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Crytek wants to "transition entirely" to free-to-play

Free-to-play may be Crytek's only business model in two to five years

Crytek chief executive officer Cevat Yerli has told VentureBeat that he expects his company to "transition entirely" to the free-to-play business model in two to five years. Warface is the company's first free-to-play shooter and Crytek expects to launch the game by the end of the year.

"We decided five or six years ago that we want to marry the quality of triple-A games with the business model of free-to-play," Yerli told GamesBeat. "And at that time, we decided some other games, in some of our other studios, would head in this direction. But we kept pushing the quality bar higher on our console business, which is the main dominating business for the Western world, but we are observing, plainly - and we see this already with Warface - that the free-to-play market is on the rise. I think over the next two to three years, free-to-play is going to rival retail with quality games like Warface."

Crytek's current efforts are in the PC market, but Yerli said that the company is looking to bring the same ethic to consoles.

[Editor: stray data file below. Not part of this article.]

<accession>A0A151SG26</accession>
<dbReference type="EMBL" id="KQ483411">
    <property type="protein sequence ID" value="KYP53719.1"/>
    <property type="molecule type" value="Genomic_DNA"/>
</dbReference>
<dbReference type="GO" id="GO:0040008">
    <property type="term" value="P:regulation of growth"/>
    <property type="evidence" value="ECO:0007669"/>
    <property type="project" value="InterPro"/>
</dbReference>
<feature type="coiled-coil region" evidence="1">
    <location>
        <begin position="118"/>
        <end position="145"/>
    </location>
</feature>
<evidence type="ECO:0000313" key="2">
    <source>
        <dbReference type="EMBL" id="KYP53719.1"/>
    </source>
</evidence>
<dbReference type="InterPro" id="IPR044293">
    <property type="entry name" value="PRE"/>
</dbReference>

"We're looking at free-to-play as a force that drives our growth and world-domination plans," said Yerli. "So we have quite a few console titles in our pipeline that are [traditional retail games] while we investigate free-to-play on consoles. But our primary goal is to make triple-A free-to-play games for the world market and transition entirely to that."

GFace, Crytek's gaming platform that's coming alongside Warface, is the developer's master key into the world of free-to-play.

"As a company, [we will] transition from a developer to a service company, and we're going to offer a platform, with G-Face, to any other [developer that needs it]," he said. "If we could launch our games on a platform that already exists today, and we could get the same results, then we wouldn't build our own platform. But we're convinced that our platform does some particularly new things that makes our games behave better. That's why we plan to offer this service to third parties."

"This doesn't mean our main business will be driven by our platform business. We are just going to open it up and see how it works. We are always going to be a games-first company. We will always have our own development because we are all about making games. We provide technology, but technology is not our main driver. We make technology to make great games," added Yerli.

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Mike Williams

Reviews Editor, USgamer

M.H. Williams is new to the journalism game, but he's been a gamer since the NES first graced American shores. Third-person action-adventure games are his personal poison: Uncharted, Infamous, and Assassin's Creed just to name a few. If you see him around a convention, he's not hard to spot: Black guy, glasses, and a tie.

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